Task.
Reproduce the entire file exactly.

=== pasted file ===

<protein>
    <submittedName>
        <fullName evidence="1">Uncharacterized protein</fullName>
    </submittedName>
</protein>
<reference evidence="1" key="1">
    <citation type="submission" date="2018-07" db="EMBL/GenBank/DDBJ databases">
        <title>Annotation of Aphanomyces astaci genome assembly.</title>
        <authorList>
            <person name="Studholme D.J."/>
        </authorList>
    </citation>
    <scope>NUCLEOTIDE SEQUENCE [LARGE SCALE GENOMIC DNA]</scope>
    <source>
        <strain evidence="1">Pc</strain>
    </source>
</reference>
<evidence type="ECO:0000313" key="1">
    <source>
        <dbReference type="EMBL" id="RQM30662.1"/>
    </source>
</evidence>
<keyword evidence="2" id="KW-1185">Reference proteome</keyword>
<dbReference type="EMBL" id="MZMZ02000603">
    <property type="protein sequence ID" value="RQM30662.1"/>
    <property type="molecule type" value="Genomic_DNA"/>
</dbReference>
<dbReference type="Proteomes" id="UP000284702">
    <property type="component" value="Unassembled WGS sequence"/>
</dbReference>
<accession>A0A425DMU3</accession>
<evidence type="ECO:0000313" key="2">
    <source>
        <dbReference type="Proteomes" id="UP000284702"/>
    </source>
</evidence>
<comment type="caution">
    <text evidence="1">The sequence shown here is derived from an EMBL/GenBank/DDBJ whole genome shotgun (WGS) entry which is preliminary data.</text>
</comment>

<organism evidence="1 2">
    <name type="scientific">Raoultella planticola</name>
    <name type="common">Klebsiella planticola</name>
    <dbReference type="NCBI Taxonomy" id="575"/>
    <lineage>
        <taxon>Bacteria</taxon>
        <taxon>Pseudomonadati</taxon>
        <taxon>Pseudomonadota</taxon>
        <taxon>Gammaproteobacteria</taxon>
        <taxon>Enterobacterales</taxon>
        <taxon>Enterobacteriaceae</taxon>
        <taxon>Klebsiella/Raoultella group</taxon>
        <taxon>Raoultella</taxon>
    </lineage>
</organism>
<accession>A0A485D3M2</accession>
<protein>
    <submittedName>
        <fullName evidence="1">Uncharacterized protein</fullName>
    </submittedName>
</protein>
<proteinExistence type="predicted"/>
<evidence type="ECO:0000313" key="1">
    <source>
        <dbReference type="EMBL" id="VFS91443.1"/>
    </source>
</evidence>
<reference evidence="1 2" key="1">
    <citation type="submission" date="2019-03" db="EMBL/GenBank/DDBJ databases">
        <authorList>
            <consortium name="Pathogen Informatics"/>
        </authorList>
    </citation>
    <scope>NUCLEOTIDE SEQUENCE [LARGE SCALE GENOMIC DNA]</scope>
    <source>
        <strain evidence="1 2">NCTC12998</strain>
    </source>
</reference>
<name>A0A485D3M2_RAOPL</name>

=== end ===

<protein>
    <submittedName>
        <fullName evidence="1">Uncharacterized protein</fullName>
    </submittedName>
</protein>
<reference evidence="1" key="1">
    <citation type="submission" date="2018-07" db="EMBL/GenBank/DDBJ databases">
        <title>Annotation of Aphanomyces astaci genome assembly.</title>
        <authorList>
            <person name="Studholme D.J."/>
        </authorList>
    </citation>
    <scope>NUCLEOTIDE SEQUENCE [LARGE SCALE GENOMIC DNA]</scope>
    <source>
        <strain evidence="1">Pc</strain>
    </source>
</reference>
<evidence type="ECO:0000313" key="1">
    <source>
        <dbReference type="EMBL" id="RQM30662.1"/>
    </source>
</evidence>
<keyword evidence="2" id="KW-1185">Reference proteome</keyword>
<dbReference type="EMBL" id="MZMZ02000603">
    <property type="protein sequence ID" value="RQM30662.1"/>
    <property type="molecule type" value="Genomic_DNA"/>
</dbReference>
<dbReference type="Proteomes" id="UP000284702">
    <property type="component" value="Unassembled WGS sequence"/>
</dbReference>
<accession>A0A425DMU3</accession>
<evidence type="ECO:0000313" key="2">
    <source>
        <dbReference type="Proteomes" id="UP000284702"/>
    </source>
</evidence>
<comment type="caution">
    <text evidence="1">The sequence shown here is derived from an EMBL/GenBank/DDBJ whole genome shotgun (WGS) entry which is preliminary data.</text>
</comment>

<organism evidence="1 2">
    <name type="scientific">Raoultella planticola</name>
    <name type="common">Klebsiella planticola</name>
    <dbReference type="NCBI Taxonomy" id="575"/>
    <lineage>
        <taxon>Bacteria</taxon>
        <taxon>Pseudomonadati</taxon>
        <taxon>Pseudomonadota</taxon>
        <taxon>Gammaproteobacteria</taxon>
        <taxon>Enterobacterales</taxon>
        <taxon>Enterobacteriaceae</taxon>
        <taxon>Klebsiella/Raoultella group</taxon>
        <taxon>Raoultella</taxon>
    </lineage>
</organism>
<accession>A0A485D3M2</accession>
<protein>
    <submittedName>
        <fullName evidence="1">Uncharacterized protein</fullName>
    </submittedName>
</protein>
<proteinExistence type="predicted"/>
<evidence type="ECO:0000313" key="1">
    <source>
        <dbReference type="EMBL" id="VFS91443.1"/>
    </source>
</evidence>
<reference evidence="1 2" key="1">
    <citation type="submission" date="2019-03" db="EMBL/GenBank/DDBJ databases">
        <authorList>
            <consortium name="Pathogen Informatics"/>
        </authorList>
    </citation>
    <scope>NUCLEOTIDE SEQUENCE [LARGE SCALE GENOMIC DNA]</scope>
    <source>
        <strain evidence="1 2">NCTC12998</strain>
    </source>
</reference>
<name>A0A485D3M2_RAOPL</name>